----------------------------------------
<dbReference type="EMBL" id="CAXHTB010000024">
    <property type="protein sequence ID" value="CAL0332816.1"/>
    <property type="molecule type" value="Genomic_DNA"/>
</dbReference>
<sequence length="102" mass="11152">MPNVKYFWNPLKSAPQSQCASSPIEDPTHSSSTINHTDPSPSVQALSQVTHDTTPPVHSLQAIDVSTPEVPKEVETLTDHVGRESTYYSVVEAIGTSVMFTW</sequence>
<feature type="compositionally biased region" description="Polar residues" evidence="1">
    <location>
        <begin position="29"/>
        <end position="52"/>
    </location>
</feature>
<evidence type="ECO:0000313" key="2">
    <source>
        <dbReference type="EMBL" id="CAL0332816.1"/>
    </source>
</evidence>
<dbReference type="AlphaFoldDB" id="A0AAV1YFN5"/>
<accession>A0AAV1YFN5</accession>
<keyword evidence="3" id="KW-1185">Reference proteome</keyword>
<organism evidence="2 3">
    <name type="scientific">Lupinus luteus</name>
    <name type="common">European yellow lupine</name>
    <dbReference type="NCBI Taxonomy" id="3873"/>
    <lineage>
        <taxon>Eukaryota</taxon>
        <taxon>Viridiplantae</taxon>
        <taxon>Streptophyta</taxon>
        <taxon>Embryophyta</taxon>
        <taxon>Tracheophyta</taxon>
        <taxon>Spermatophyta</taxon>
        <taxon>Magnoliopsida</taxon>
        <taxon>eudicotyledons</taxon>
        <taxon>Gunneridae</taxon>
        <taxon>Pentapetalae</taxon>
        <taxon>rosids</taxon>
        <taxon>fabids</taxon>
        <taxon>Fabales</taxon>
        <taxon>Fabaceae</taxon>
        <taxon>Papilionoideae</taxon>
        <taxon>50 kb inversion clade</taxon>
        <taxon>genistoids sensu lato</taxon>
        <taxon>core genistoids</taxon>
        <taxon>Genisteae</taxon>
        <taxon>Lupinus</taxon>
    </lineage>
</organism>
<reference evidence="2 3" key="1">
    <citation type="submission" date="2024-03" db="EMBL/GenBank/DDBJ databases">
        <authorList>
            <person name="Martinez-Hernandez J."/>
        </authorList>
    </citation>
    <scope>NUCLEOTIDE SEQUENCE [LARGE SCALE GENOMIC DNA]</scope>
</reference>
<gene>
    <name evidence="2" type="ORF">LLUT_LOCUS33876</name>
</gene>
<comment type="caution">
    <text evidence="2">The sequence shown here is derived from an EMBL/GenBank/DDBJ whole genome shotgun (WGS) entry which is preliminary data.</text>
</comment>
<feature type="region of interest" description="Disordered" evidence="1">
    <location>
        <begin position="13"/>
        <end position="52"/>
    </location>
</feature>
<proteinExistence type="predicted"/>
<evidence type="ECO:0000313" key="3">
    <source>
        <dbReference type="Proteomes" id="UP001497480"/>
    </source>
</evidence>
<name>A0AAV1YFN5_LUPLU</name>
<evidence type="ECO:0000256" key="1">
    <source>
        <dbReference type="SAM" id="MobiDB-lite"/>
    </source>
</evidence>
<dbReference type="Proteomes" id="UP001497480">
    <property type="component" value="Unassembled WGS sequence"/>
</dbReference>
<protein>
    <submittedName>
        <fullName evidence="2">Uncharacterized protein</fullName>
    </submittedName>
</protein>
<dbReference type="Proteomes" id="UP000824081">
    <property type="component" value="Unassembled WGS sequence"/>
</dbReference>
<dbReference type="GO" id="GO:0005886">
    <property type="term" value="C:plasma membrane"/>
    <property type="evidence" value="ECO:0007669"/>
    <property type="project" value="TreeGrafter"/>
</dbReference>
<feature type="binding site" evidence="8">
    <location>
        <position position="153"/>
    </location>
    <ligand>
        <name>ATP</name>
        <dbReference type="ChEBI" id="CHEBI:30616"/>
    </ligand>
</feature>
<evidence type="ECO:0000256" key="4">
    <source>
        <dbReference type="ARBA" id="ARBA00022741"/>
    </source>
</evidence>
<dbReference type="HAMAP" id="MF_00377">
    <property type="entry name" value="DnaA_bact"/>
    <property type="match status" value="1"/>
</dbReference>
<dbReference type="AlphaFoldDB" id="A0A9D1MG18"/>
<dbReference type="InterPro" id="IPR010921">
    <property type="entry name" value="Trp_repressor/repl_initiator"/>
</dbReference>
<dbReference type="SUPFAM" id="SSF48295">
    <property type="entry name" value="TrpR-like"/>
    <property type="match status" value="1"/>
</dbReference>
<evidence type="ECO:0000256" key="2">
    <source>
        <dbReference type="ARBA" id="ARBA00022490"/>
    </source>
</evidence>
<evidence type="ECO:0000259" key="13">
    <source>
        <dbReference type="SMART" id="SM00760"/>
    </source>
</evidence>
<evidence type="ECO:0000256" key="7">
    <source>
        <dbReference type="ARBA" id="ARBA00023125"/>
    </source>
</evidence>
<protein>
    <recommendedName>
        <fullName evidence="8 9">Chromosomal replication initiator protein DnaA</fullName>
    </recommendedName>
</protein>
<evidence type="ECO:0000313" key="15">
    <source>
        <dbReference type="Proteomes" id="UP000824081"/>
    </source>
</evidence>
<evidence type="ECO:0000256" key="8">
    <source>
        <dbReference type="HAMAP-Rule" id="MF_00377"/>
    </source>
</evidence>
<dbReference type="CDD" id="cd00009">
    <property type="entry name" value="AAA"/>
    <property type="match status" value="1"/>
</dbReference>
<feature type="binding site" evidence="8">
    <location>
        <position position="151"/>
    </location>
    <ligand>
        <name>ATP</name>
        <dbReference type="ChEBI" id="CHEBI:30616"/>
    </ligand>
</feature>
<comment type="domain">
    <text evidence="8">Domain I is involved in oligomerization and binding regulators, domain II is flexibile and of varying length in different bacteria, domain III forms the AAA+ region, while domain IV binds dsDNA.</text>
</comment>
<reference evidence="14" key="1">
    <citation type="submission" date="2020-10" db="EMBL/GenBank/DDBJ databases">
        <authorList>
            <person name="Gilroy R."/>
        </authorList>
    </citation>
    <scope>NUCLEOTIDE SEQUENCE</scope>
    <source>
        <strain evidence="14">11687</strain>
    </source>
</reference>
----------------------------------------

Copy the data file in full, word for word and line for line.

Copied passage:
<dbReference type="EMBL" id="CAXHTB010000024">
    <property type="protein sequence ID" value="CAL0332816.1"/>
    <property type="molecule type" value="Genomic_DNA"/>
</dbReference>
<sequence length="102" mass="11152">MPNVKYFWNPLKSAPQSQCASSPIEDPTHSSSTINHTDPSPSVQALSQVTHDTTPPVHSLQAIDVSTPEVPKEVETLTDHVGRESTYYSVVEAIGTSVMFTW</sequence>
<feature type="compositionally biased region" description="Polar residues" evidence="1">
    <location>
        <begin position="29"/>
        <end position="52"/>
    </location>
</feature>
<evidence type="ECO:0000313" key="2">
    <source>
        <dbReference type="EMBL" id="CAL0332816.1"/>
    </source>
</evidence>
<dbReference type="AlphaFoldDB" id="A0AAV1YFN5"/>
<accession>A0AAV1YFN5</accession>
<keyword evidence="3" id="KW-1185">Reference proteome</keyword>
<organism evidence="2 3">
    <name type="scientific">Lupinus luteus</name>
    <name type="common">European yellow lupine</name>
    <dbReference type="NCBI Taxonomy" id="3873"/>
    <lineage>
        <taxon>Eukaryota</taxon>
        <taxon>Viridiplantae</taxon>
        <taxon>Streptophyta</taxon>
        <taxon>Embryophyta</taxon>
        <taxon>Tracheophyta</taxon>
        <taxon>Spermatophyta</taxon>
        <taxon>Magnoliopsida</taxon>
        <taxon>eudicotyledons</taxon>
        <taxon>Gunneridae</taxon>
        <taxon>Pentapetalae</taxon>
        <taxon>rosids</taxon>
        <taxon>fabids</taxon>
        <taxon>Fabales</taxon>
        <taxon>Fabaceae</taxon>
        <taxon>Papilionoideae</taxon>
        <taxon>50 kb inversion clade</taxon>
        <taxon>genistoids sensu lato</taxon>
        <taxon>core genistoids</taxon>
        <taxon>Genisteae</taxon>
        <taxon>Lupinus</taxon>
    </lineage>
</organism>
<reference evidence="2 3" key="1">
    <citation type="submission" date="2024-03" db="EMBL/GenBank/DDBJ databases">
        <authorList>
            <person name="Martinez-Hernandez J."/>
        </authorList>
    </citation>
    <scope>NUCLEOTIDE SEQUENCE [LARGE SCALE GENOMIC DNA]</scope>
</reference>
<gene>
    <name evidence="2" type="ORF">LLUT_LOCUS33876</name>
</gene>
<comment type="caution">
    <text evidence="2">The sequence shown here is derived from an EMBL/GenBank/DDBJ whole genome shotgun (WGS) entry which is preliminary data.</text>
</comment>
<feature type="region of interest" description="Disordered" evidence="1">
    <location>
        <begin position="13"/>
        <end position="52"/>
    </location>
</feature>
<proteinExistence type="predicted"/>
<evidence type="ECO:0000313" key="3">
    <source>
        <dbReference type="Proteomes" id="UP001497480"/>
    </source>
</evidence>
<name>A0AAV1YFN5_LUPLU</name>
<evidence type="ECO:0000256" key="1">
    <source>
        <dbReference type="SAM" id="MobiDB-lite"/>
    </source>
</evidence>
<dbReference type="Proteomes" id="UP001497480">
    <property type="component" value="Unassembled WGS sequence"/>
</dbReference>
<protein>
    <submittedName>
        <fullName evidence="2">Uncharacterized protein</fullName>
    </submittedName>
</protein>
<dbReference type="Proteomes" id="UP000824081">
    <property type="component" value="Unassembled WGS sequence"/>
</dbReference>
<dbReference type="GO" id="GO:0005886">
    <property type="term" value="C:plasma membrane"/>
    <property type="evidence" value="ECO:0007669"/>
    <property type="project" value="TreeGrafter"/>
</dbReference>
<feature type="binding site" evidence="8">
    <location>
        <position position="153"/>
    </location>
    <ligand>
        <name>ATP</name>
        <dbReference type="ChEBI" id="CHEBI:30616"/>
    </ligand>
</feature>
<evidence type="ECO:0000256" key="4">
    <source>
        <dbReference type="ARBA" id="ARBA00022741"/>
    </source>
</evidence>
<dbReference type="HAMAP" id="MF_00377">
    <property type="entry name" value="DnaA_bact"/>
    <property type="match status" value="1"/>
</dbReference>
<dbReference type="AlphaFoldDB" id="A0A9D1MG18"/>
<dbReference type="InterPro" id="IPR010921">
    <property type="entry name" value="Trp_repressor/repl_initiator"/>
</dbReference>
<dbReference type="SUPFAM" id="SSF48295">
    <property type="entry name" value="TrpR-like"/>
    <property type="match status" value="1"/>
</dbReference>
<evidence type="ECO:0000256" key="2">
    <source>
        <dbReference type="ARBA" id="ARBA00022490"/>
    </source>
</evidence>
<evidence type="ECO:0000259" key="13">
    <source>
        <dbReference type="SMART" id="SM00760"/>
    </source>
</evidence>
<evidence type="ECO:0000256" key="7">
    <source>
        <dbReference type="ARBA" id="ARBA00023125"/>
    </source>
</evidence>
<protein>
    <recommendedName>
        <fullName evidence="8 9">Chromosomal replication initiator protein DnaA</fullName>
    </recommendedName>
</protein>
<evidence type="ECO:0000313" key="15">
    <source>
        <dbReference type="Proteomes" id="UP000824081"/>
    </source>
</evidence>
<evidence type="ECO:0000256" key="8">
    <source>
        <dbReference type="HAMAP-Rule" id="MF_00377"/>
    </source>
</evidence>
<dbReference type="CDD" id="cd00009">
    <property type="entry name" value="AAA"/>
    <property type="match status" value="1"/>
</dbReference>
<feature type="binding site" evidence="8">
    <location>
        <position position="151"/>
    </location>
    <ligand>
        <name>ATP</name>
        <dbReference type="ChEBI" id="CHEBI:30616"/>
    </ligand>
</feature>
<comment type="domain">
    <text evidence="8">Domain I is involved in oligomerization and binding regulators, domain II is flexibile and of varying length in different bacteria, domain III forms the AAA+ region, while domain IV binds dsDNA.</text>
</comment>
<reference evidence="14" key="1">
    <citation type="submission" date="2020-10" db="EMBL/GenBank/DDBJ databases">
        <authorList>
            <person name="Gilroy R."/>
        </authorList>
    </citation>
    <scope>NUCLEOTIDE SEQUENCE</scope>
    <source>
        <strain evidence="14">11687</strain>
    </source>
</reference>